Models of Marine Microbial Biogeography and Biogeochemistry
Investigators: Mick Follows and Stephanie Dutkiewicz
Massachusetts Institute of Technology
Microbial communities in the sea mediate the global cycles of elements including climatically significant carbon, sulfur and nitrogen. Photosynthetic microbes in the surface ocean fix carbon and other elements into organic molecules, fueling food webs that sustain fisheries and most other life in the ocean. Sinking and subducted organic matter is remineralized and respired in the dark, sub-surface ocean maintaining a store of carbon about three times the size of the atmospheric inventory of CO2. The communities of microbes that sustain these global-scale cycles are functionally and genetically extremely diverse, non-uniformly distributed and sparsely sampled. Their biogeography reflects selection according to the relative fitness of myriad combinations of traits that govern interactions with the environment and other organisms. Trait-based theory and simulations provide tools with which to interpret biogeography and microbial mediation of biogeochemical cycles. Several outstanding challenges remain: observations to constrain the biogeography of marine microbes are still sparse and based on eclectic sampling methods, theories of the organization of the system have not been quantitatively tested, and the models used to simulate the system still lack sufficiently mechanistic biological foundations that will enable meaningful, dynamic simulations and state estimation.
Our goals are to integrate key new data sets in real time as they are collected at sea to facilitate direct tests of theoretical predictions; to synthesize an atlas of marine microbial biogeography suitable for testing some specific ecological theories and quantifying the skill of numerical simulations; to develop new trait-based models and simulations of regional and global microbial communities bringing to bear the power of metabolic constraints and knowledge of macro-molecular composition; to analyze these data and models using statistical tools to interpolate and extrapolate the sparse data sets, formally quantify the skill of numerical simulations; and employ data assimilation technologies to identify and optimize compatible model frameworks. Together, the results of these efforts will advance new theoretical approaches and lead to improved global ocean-scale predictions and regional state-estimates, constrained by observed biogeography. They will provide a quantification of the associated biogeochemical fluxes.
CBIOMES Collaborators in the MIT Group
News from the MIT Group
“The closure problem revisited: The case for a hyperbolic zooplankton mortality” Please note access to this page is restricted to CBIOMES associates. (more…)
Scientists extend a concept from network theory to develop a new diagnostic for fluid flows useful in understanding the structuring of marine phytoplankton distributions. (more…)
Recordings and microtalks from the Follows Group. Please note access to this page is restricted to CBIOMES associates. (more…)
Christopher P. Kempes, Michael J. Follows, Hillary Smith, Heather Graham, Christopher H. House, Simon A. Levin (2021), Generalized Stoichiometry and Biogeochemistry for Astrobiological Applications, Bulletin of Mathematical Biology, doi: 10.1007/s11538-021-00877-5 Get the PDF [Requires login]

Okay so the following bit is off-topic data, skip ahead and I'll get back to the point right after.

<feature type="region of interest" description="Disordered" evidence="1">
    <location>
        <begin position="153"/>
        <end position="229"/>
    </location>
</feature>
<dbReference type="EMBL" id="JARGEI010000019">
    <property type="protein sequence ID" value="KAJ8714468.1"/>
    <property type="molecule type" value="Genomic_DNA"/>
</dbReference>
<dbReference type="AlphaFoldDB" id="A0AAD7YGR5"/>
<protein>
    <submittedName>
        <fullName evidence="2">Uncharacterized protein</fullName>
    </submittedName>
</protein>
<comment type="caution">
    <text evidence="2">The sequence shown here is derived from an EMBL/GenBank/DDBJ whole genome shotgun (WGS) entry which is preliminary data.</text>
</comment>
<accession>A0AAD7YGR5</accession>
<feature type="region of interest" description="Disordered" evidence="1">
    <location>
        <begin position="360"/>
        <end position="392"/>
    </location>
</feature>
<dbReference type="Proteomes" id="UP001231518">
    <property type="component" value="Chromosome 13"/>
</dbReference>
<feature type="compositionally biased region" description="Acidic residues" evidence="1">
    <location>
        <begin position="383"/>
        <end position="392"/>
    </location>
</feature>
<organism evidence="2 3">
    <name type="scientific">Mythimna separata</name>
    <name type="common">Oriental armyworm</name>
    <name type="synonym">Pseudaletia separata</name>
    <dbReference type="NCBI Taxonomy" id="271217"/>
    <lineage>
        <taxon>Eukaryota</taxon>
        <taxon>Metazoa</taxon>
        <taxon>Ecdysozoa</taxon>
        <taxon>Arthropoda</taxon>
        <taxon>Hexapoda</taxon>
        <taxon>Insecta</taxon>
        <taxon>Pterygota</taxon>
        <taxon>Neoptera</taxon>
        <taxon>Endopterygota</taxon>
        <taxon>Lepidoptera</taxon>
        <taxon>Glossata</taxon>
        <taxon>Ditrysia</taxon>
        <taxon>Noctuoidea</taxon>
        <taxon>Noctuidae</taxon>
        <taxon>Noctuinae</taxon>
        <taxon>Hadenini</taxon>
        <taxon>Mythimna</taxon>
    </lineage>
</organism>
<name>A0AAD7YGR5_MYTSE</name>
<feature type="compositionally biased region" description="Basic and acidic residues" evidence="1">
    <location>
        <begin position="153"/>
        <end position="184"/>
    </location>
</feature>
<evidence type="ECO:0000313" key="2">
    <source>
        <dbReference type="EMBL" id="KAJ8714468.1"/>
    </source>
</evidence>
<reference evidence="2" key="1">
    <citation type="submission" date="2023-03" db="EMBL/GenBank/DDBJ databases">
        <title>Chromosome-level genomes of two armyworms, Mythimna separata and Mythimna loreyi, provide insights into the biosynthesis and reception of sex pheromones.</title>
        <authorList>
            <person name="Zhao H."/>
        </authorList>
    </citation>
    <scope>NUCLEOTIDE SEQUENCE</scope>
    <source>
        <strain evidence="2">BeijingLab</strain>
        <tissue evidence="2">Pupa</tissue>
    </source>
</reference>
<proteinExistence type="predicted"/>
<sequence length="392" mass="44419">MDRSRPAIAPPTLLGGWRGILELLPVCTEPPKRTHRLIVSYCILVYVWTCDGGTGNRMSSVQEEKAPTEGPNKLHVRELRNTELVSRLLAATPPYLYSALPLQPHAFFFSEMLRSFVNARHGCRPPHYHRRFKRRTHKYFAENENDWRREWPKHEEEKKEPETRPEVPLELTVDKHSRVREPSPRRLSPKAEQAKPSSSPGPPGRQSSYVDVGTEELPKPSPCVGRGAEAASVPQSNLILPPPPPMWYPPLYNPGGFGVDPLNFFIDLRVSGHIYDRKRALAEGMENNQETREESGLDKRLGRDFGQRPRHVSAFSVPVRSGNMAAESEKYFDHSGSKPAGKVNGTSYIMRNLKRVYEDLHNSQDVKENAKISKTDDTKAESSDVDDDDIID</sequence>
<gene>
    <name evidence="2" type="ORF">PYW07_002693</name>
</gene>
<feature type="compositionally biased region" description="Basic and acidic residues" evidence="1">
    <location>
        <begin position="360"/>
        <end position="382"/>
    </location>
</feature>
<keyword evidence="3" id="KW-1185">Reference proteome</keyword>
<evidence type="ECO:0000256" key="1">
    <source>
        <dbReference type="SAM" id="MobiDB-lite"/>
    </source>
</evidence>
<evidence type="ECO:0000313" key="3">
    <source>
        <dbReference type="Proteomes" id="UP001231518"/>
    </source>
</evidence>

“When should we trust Niche model predictions under Climate Change???” (A case study using the Flombaum model for Prochlorococcus populations.) Please note access to this page is restricted to CBIOMES...
“Simulating Prochlorococcus growth, metabolism and physiology across a meridional transect of the North and South Atlantic Oceans” Please note access to this page is restricted to CBIOMES associates. (more…)
Postdoc John Casey continues to work closely with MIT-CBIOMES Group PI Mick Follows on research combining quantitative proteomics, flux balance analysis, and molecular modeling of membrane transports to develop a...
“Lagrangian Betweenness and Bottlenecks of the Ocean Circulation” Please note access to this page is restricted to CBIOMES associates. (more…)
Inomura, K. A-W. Omta, D. Talmy, J. Bragg, C. Deutsch, and M.J. Follows (2020), A Mechanistic Model of Macromolecular Allocation, Elemental Stoichiometry, and Growth Rate in Phytoplankton, Frontiers in Microbiology, doi: 10.3389/fmicb.2020.00086 Get the PDF [Requires login]
Technique developed by MIT-CBIOMES investigators could aid in tracking the ocean’s health and productivity. (more…)
Committing to aggressive conservation efforts could rebuild ocean habitats and species populations in a few decades. (more…)
Study involving members of MIT-CBIOMES finds Earth’s oceans contain just the right amount of iron; adding more may not improve their ability to absorb carbon dioxide. (more…)
Svetlana N. Losa, Stephanie Dutkiewicz, Martin Losch, Julia Oelker, Mariana A. Soppa, Scarlett Trimborn, Hongyan Xi, and Astrid Bracher (2019), On modeling the Southern Ocean Phytoplankton Functional Types, Biogeosciences Discussions, doi: 10.5194/bg-2019-289 Get the PDF...
Jann Paul Mattern, Christopher A. Edwards, Christopher N. Hill (2019), Dual number-based variational data assimilation: Constructing exact tangent linear and adjoint code from nonlinear model evaluations, PLoS One, doi: 10.1371/journal.pone.0223131 Get the PDF [Requires...
Former MIT Darwin Group member Keisuke Inomura, working with MIT CBIOMES investigator Mick Follows, presents a new quantitative model of nitrogen fixation in the presence of ammonium. (more…)
Climate-driven changes in phytoplankton communities will intensify the blue and green regions of the world’s oceans. New work from CBIOMES researchers Stephanie Dutkiewicz and Oliver Jahn. (more…)